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Global Village Makes Every Call a Local Call

Internet Phoning a New Alternative

by Jim Bray

Reaching out and touching people far away is about to undergo a transformation.

Thanks to the Internet, businesses (and, down the road, consumers) now have the ability to transmit their phone calls across the globe without (technically) paying long distance charges.

How? Since the Internet considers the world as one big local area, it costs no more to surf a site in Hong Kong than it does to visit one in downtown Calgary. Transmitting your phone calls over the Internet as well, therefore, means you can phone "free" to wherever you like.

This "global area code" has opened up a new opportunity for telecommunications companies, whereby they can offer a "one stop telecommunications solution" providing local and long distance telephone calls - and full Internet access - using the Internet as the transmission medium.

"Internet Telephony" is basically an enhanced type of "Computer Telephony," the fledgling service with which PC users can yak across the miles via a hardware/software solution they build into their computers - except that this new wrinkle doesn't necessarily require the customer's phone to be plugged into a computer.

Routing your voice through cyberspace requires that it be digitized, which Computer Telephony usually accomplishes inside the PC, via (depending upon the system) a special interface card and related software. PC phoning technology also requires "dialer" software and a microphone/speaker (or headset) setup. The "enhanced" Internet service uses the same type of digitization and "un-digitization," but lets you use a relatively conventional "Internet" phone as well as a computer.

To the user, the technology should be virtually seamless and invisible, with access to the "'Netphone network" only requiring the addition of a one-number prefix (like dialing "9" to get an outside line from an office building).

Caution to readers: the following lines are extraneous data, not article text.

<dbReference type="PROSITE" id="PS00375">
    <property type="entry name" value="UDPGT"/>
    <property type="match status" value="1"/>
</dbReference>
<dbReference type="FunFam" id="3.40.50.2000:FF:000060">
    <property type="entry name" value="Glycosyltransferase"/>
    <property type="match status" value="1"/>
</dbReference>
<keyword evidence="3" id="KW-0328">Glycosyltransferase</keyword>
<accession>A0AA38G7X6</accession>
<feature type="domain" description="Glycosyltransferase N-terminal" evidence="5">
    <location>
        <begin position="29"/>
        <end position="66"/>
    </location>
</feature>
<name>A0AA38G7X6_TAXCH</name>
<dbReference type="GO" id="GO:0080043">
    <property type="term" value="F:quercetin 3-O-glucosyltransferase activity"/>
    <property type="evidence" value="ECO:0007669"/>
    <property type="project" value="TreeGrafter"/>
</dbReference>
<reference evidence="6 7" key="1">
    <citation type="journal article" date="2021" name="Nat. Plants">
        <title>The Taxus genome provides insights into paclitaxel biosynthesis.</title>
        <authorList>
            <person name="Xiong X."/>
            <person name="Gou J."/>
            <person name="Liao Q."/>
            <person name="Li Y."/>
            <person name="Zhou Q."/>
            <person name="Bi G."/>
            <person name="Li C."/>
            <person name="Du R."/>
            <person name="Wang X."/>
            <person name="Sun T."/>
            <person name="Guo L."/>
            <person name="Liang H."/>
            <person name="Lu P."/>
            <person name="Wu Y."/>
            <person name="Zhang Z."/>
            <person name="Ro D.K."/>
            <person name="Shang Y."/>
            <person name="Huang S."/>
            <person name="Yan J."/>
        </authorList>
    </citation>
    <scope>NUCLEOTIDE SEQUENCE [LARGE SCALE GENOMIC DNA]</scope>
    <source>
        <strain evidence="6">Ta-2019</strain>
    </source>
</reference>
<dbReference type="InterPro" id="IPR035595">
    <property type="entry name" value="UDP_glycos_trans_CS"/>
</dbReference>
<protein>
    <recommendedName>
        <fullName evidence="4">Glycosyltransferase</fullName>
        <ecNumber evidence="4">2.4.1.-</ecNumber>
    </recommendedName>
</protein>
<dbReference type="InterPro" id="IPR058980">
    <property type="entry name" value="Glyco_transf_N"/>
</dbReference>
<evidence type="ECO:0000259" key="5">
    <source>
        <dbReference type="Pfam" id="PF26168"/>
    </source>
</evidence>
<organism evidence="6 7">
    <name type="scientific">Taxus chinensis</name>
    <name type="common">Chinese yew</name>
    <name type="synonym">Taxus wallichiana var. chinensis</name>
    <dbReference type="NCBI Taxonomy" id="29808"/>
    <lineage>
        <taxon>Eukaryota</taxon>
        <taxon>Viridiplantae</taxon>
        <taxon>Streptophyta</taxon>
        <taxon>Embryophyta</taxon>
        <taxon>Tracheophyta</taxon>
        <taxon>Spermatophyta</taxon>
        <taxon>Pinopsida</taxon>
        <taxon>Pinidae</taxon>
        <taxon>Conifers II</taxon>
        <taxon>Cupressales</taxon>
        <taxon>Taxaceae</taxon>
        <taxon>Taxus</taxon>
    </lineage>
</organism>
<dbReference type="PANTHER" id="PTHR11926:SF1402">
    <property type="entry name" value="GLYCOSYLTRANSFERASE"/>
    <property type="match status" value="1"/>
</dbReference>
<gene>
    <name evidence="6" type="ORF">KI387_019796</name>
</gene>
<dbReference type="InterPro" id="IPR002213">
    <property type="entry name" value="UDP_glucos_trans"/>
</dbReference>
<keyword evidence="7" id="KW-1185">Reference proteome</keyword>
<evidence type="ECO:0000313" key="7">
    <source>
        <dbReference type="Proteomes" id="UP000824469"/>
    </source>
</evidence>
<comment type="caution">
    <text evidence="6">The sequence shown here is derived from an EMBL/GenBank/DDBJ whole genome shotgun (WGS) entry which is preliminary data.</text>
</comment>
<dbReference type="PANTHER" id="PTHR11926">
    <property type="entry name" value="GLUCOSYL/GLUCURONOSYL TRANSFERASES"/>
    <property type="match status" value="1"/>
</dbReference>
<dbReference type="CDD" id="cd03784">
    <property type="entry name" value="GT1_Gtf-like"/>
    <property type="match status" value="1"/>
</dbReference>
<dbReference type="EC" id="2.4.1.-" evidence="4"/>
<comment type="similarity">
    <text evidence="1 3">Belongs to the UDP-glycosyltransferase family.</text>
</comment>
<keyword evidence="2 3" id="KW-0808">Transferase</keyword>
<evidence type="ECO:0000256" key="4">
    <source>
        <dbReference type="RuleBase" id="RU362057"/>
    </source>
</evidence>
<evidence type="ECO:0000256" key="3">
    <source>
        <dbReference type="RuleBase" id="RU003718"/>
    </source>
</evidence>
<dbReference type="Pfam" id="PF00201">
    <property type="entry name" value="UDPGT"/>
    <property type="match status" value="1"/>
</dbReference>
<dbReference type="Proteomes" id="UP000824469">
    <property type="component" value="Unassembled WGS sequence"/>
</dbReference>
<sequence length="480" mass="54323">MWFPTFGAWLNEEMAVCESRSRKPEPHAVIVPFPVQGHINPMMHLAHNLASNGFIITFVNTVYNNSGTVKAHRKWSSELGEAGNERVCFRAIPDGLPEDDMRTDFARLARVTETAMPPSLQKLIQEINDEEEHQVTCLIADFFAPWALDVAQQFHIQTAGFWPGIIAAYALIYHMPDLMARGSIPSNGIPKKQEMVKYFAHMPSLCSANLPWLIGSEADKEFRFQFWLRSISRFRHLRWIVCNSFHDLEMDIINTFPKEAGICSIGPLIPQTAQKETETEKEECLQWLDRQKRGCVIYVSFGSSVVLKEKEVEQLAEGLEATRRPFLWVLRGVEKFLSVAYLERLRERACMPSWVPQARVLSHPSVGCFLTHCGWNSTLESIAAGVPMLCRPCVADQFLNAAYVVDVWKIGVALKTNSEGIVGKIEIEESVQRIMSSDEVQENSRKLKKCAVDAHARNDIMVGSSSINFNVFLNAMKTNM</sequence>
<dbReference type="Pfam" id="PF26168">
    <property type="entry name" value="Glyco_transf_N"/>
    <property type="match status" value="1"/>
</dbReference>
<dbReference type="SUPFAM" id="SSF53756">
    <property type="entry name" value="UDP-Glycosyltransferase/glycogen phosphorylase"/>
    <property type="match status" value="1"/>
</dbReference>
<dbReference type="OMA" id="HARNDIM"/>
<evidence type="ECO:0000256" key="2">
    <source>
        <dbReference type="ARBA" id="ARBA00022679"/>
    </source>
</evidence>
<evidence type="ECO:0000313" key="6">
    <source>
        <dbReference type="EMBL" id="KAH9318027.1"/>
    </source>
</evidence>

When you pick up the receiver and stab at the keys to phone somebody, your call is routed through the PSTN (Public Switched Telephone Network) as it is normally with "The Phone Company," except that it goes to the "'Netphone company" and is redirected through a "Gateway" into the virtual world. Another gateway tosses the ball back to the PSTN at the other end and the call is received normally.

How much will it cost? According to Network 1, an Alberta company that's hoping to offer the service in Edmonton, Calgary, and Vancouver later this year, the basic plan will start at about $30Cdn per line per month. The tab includes unlimited calling to other customers of the "'Netphone company" and up to 500 minutes per month of calls to people outside the network; calls over that limit will cost between five and 10 cents per minute.

The flat rate includes unlimited Internet access.

While $30 per month may seem a little dear, it's actually quite competitive for long distance calling and Internet access - and when you factor in the local service, it could be quite attractive. In comparison, one of the "conventional" long distance carriers in Canada, advertises a $25Cdn a month deal that includes unlimited Internet access - though it neglects to mention in the ads the "per minute" long distance calling charge over and above the flat rate. And of course there's no local calling service in that price.

The main catch with "'Net Phoning's" flat rate is that the "unlimited" calls may be restricted to other customers of that particular provider, which limits the audience substantially.

On the other hand, companies with widely separated offices could find this flat rate calling powerfully attractive: if all offices use the same provider, they can call each other all they want - and surf to their heart's content - for a virtual song.

And that could be good news for companies concerned with their bottom line.


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January 31, 2006